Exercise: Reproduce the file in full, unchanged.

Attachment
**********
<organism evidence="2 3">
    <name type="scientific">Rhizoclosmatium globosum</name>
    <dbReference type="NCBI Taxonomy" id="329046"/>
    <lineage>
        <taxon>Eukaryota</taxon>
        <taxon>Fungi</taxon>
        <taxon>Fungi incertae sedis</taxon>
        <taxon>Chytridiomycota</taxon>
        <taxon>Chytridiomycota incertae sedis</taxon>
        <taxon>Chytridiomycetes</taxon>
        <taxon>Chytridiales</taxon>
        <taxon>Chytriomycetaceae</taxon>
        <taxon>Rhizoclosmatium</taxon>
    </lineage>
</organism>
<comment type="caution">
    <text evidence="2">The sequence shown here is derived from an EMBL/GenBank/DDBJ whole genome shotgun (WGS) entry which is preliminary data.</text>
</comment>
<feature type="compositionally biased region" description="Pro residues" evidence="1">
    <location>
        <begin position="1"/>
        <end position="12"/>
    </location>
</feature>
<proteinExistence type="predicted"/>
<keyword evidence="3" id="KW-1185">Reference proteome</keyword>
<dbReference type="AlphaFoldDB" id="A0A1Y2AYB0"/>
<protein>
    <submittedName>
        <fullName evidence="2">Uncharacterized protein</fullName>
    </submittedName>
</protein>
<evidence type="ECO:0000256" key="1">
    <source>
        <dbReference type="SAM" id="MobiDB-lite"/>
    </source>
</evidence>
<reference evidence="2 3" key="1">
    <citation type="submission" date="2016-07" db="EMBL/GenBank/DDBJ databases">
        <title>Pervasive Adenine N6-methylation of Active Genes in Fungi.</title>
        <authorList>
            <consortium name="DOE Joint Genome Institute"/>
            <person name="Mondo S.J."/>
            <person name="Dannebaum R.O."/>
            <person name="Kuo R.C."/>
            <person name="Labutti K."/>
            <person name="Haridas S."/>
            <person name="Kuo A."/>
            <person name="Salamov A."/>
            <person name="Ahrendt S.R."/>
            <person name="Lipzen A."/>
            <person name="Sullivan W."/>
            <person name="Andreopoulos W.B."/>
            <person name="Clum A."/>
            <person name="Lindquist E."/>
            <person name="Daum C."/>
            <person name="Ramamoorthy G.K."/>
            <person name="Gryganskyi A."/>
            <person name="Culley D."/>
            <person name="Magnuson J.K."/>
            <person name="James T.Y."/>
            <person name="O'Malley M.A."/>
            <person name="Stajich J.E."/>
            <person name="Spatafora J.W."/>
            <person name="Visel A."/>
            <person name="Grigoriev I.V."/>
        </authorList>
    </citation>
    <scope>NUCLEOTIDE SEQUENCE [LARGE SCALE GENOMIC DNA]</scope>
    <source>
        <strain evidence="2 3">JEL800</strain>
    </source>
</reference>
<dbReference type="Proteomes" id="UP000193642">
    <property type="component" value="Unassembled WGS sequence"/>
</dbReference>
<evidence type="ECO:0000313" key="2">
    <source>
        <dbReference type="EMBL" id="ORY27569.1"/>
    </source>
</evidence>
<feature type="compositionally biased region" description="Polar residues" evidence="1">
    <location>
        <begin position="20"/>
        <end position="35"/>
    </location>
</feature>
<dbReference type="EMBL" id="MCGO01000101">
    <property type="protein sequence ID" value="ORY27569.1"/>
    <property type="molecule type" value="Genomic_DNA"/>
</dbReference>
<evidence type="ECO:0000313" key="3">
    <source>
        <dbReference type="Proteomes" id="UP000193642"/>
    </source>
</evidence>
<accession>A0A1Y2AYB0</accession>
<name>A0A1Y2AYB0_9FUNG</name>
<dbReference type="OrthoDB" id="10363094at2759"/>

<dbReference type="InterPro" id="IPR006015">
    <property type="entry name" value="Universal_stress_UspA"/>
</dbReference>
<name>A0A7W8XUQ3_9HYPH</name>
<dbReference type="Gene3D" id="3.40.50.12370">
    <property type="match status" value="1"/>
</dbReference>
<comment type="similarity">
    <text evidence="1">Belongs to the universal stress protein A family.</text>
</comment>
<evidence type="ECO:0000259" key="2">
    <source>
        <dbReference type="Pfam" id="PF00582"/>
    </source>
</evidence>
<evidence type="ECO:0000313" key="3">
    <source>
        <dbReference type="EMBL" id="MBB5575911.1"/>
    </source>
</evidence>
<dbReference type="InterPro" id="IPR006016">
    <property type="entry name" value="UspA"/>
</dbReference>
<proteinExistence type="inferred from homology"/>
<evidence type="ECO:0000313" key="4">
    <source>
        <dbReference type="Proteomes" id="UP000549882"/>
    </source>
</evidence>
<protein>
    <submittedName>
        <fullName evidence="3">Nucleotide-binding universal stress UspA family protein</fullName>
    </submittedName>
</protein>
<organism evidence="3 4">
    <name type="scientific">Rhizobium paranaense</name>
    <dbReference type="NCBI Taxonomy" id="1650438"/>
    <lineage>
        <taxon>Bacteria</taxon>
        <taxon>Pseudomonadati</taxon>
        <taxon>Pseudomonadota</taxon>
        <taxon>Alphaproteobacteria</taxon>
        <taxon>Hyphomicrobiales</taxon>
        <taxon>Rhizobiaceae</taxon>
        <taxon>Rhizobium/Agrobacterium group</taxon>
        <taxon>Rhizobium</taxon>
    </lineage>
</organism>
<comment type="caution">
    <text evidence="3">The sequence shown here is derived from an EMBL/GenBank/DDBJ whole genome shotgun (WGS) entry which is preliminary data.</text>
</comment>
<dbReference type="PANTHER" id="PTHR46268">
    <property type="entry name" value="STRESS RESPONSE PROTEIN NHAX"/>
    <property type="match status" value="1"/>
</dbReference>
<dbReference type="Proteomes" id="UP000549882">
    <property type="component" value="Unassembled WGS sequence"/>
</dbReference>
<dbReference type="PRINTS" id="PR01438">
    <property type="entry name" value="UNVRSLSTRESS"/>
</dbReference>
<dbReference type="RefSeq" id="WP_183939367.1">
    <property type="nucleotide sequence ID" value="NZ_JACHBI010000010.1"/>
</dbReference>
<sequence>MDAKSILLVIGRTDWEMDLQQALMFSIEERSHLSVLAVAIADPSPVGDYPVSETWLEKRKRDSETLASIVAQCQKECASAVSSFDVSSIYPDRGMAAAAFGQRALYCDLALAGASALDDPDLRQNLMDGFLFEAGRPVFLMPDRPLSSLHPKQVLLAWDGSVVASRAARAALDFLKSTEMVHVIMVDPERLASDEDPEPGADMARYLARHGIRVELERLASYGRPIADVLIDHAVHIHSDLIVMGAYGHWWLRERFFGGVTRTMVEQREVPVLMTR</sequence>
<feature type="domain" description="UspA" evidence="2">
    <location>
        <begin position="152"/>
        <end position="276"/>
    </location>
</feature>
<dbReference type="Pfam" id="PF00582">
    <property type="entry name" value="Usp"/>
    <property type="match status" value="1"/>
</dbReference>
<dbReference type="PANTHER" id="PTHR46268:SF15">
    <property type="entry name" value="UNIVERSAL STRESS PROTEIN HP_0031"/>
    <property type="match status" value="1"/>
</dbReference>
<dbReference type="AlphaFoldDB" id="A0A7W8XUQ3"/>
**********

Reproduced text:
<organism evidence="2 3">
    <name type="scientific">Rhizoclosmatium globosum</name>
    <dbReference type="NCBI Taxonomy" id="329046"/>
    <lineage>
        <taxon>Eukaryota</taxon>
        <taxon>Fungi</taxon>
        <taxon>Fungi incertae sedis</taxon>
        <taxon>Chytridiomycota</taxon>
        <taxon>Chytridiomycota incertae sedis</taxon>
        <taxon>Chytridiomycetes</taxon>
        <taxon>Chytridiales</taxon>
        <taxon>Chytriomycetaceae</taxon>
        <taxon>Rhizoclosmatium</taxon>
    </lineage>
</organism>
<comment type="caution">
    <text evidence="2">The sequence shown here is derived from an EMBL/GenBank/DDBJ whole genome shotgun (WGS) entry which is preliminary data.</text>
</comment>
<feature type="compositionally biased region" description="Pro residues" evidence="1">
    <location>
        <begin position="1"/>
        <end position="12"/>
    </location>
</feature>
<proteinExistence type="predicted"/>
<keyword evidence="3" id="KW-1185">Reference proteome</keyword>
<dbReference type="AlphaFoldDB" id="A0A1Y2AYB0"/>
<protein>
    <submittedName>
        <fullName evidence="2">Uncharacterized protein</fullName>
    </submittedName>
</protein>
<evidence type="ECO:0000256" key="1">
    <source>
        <dbReference type="SAM" id="MobiDB-lite"/>
    </source>
</evidence>
<reference evidence="2 3" key="1">
    <citation type="submission" date="2016-07" db="EMBL/GenBank/DDBJ databases">
        <title>Pervasive Adenine N6-methylation of Active Genes in Fungi.</title>
        <authorList>
            <consortium name="DOE Joint Genome Institute"/>
            <person name="Mondo S.J."/>
            <person name="Dannebaum R.O."/>
            <person name="Kuo R.C."/>
            <person name="Labutti K."/>
            <person name="Haridas S."/>
            <person name="Kuo A."/>
            <person name="Salamov A."/>
            <person name="Ahrendt S.R."/>
            <person name="Lipzen A."/>
            <person name="Sullivan W."/>
            <person name="Andreopoulos W.B."/>
            <person name="Clum A."/>
            <person name="Lindquist E."/>
            <person name="Daum C."/>
            <person name="Ramamoorthy G.K."/>
            <person name="Gryganskyi A."/>
            <person name="Culley D."/>
            <person name="Magnuson J.K."/>
            <person name="James T.Y."/>
            <person name="O'Malley M.A."/>
            <person name="Stajich J.E."/>
            <person name="Spatafora J.W."/>
            <person name="Visel A."/>
            <person name="Grigoriev I.V."/>
        </authorList>
    </citation>
    <scope>NUCLEOTIDE SEQUENCE [LARGE SCALE GENOMIC DNA]</scope>
    <source>
        <strain evidence="2 3">JEL800</strain>
    </source>
</reference>
<dbReference type="Proteomes" id="UP000193642">
    <property type="component" value="Unassembled WGS sequence"/>
</dbReference>
<evidence type="ECO:0000313" key="2">
    <source>
        <dbReference type="EMBL" id="ORY27569.1"/>
    </source>
</evidence>
<feature type="compositionally biased region" description="Polar residues" evidence="1">
    <location>
        <begin position="20"/>
        <end position="35"/>
    </location>
</feature>
<dbReference type="EMBL" id="MCGO01000101">
    <property type="protein sequence ID" value="ORY27569.1"/>
    <property type="molecule type" value="Genomic_DNA"/>
</dbReference>
<evidence type="ECO:0000313" key="3">
    <source>
        <dbReference type="Proteomes" id="UP000193642"/>
    </source>
</evidence>
<accession>A0A1Y2AYB0</accession>
<name>A0A1Y2AYB0_9FUNG</name>
<dbReference type="OrthoDB" id="10363094at2759"/>

<dbReference type="InterPro" id="IPR006015">
    <property type="entry name" value="Universal_stress_UspA"/>
</dbReference>
<name>A0A7W8XUQ3_9HYPH</name>
<dbReference type="Gene3D" id="3.40.50.12370">
    <property type="match status" value="1"/>
</dbReference>
<comment type="similarity">
    <text evidence="1">Belongs to the universal stress protein A family.</text>
</comment>
<evidence type="ECO:0000259" key="2">
    <source>
        <dbReference type="Pfam" id="PF00582"/>
    </source>
</evidence>
<evidence type="ECO:0000313" key="3">
    <source>
        <dbReference type="EMBL" id="MBB5575911.1"/>
    </source>
</evidence>
<dbReference type="InterPro" id="IPR006016">
    <property type="entry name" value="UspA"/>
</dbReference>
<proteinExistence type="inferred from homology"/>
<evidence type="ECO:0000313" key="4">
    <source>
        <dbReference type="Proteomes" id="UP000549882"/>
    </source>
</evidence>
<protein>
    <submittedName>
        <fullName evidence="3">Nucleotide-binding universal stress UspA family protein</fullName>
    </submittedName>
</protein>
<organism evidence="3 4">
    <name type="scientific">Rhizobium paranaense</name>
    <dbReference type="NCBI Taxonomy" id="1650438"/>
    <lineage>
        <taxon>Bacteria</taxon>
        <taxon>Pseudomonadati</taxon>
        <taxon>Pseudomonadota</taxon>
        <taxon>Alphaproteobacteria</taxon>
        <taxon>Hyphomicrobiales</taxon>
        <taxon>Rhizobiaceae</taxon>
        <taxon>Rhizobium/Agrobacterium group</taxon>
        <taxon>Rhizobium</taxon>
    </lineage>
</organism>
<comment type="caution">
    <text evidence="3">The sequence shown here is derived from an EMBL/GenBank/DDBJ whole genome shotgun (WGS) entry which is preliminary data.</text>
</comment>
<dbReference type="PANTHER" id="PTHR46268">
    <property type="entry name" value="STRESS RESPONSE PROTEIN NHAX"/>
    <property type="match status" value="1"/>
</dbReference>
<dbReference type="Proteomes" id="UP000549882">
    <property type="component" value="Unassembled WGS sequence"/>
</dbReference>
<dbReference type="PRINTS" id="PR01438">
    <property type="entry name" value="UNVRSLSTRESS"/>
</dbReference>
<dbReference type="RefSeq" id="WP_183939367.1">
    <property type="nucleotide sequence ID" value="NZ_JACHBI010000010.1"/>
</dbReference>
<sequence>MDAKSILLVIGRTDWEMDLQQALMFSIEERSHLSVLAVAIADPSPVGDYPVSETWLEKRKRDSETLASIVAQCQKECASAVSSFDVSSIYPDRGMAAAAFGQRALYCDLALAGASALDDPDLRQNLMDGFLFEAGRPVFLMPDRPLSSLHPKQVLLAWDGSVVASRAARAALDFLKSTEMVHVIMVDPERLASDEDPEPGADMARYLARHGIRVELERLASYGRPIADVLIDHAVHIHSDLIVMGAYGHWWLRERFFGGVTRTMVEQREVPVLMTR</sequence>
<feature type="domain" description="UspA" evidence="2">
    <location>
        <begin position="152"/>
        <end position="276"/>
    </location>
</feature>
<dbReference type="Pfam" id="PF00582">
    <property type="entry name" value="Usp"/>
    <property type="match status" value="1"/>
</dbReference>
<dbReference type="PANTHER" id="PTHR46268:SF15">
    <property type="entry name" value="UNIVERSAL STRESS PROTEIN HP_0031"/>
    <property type="match status" value="1"/>
</dbReference>
<dbReference type="AlphaFoldDB" id="A0A7W8XUQ3"/>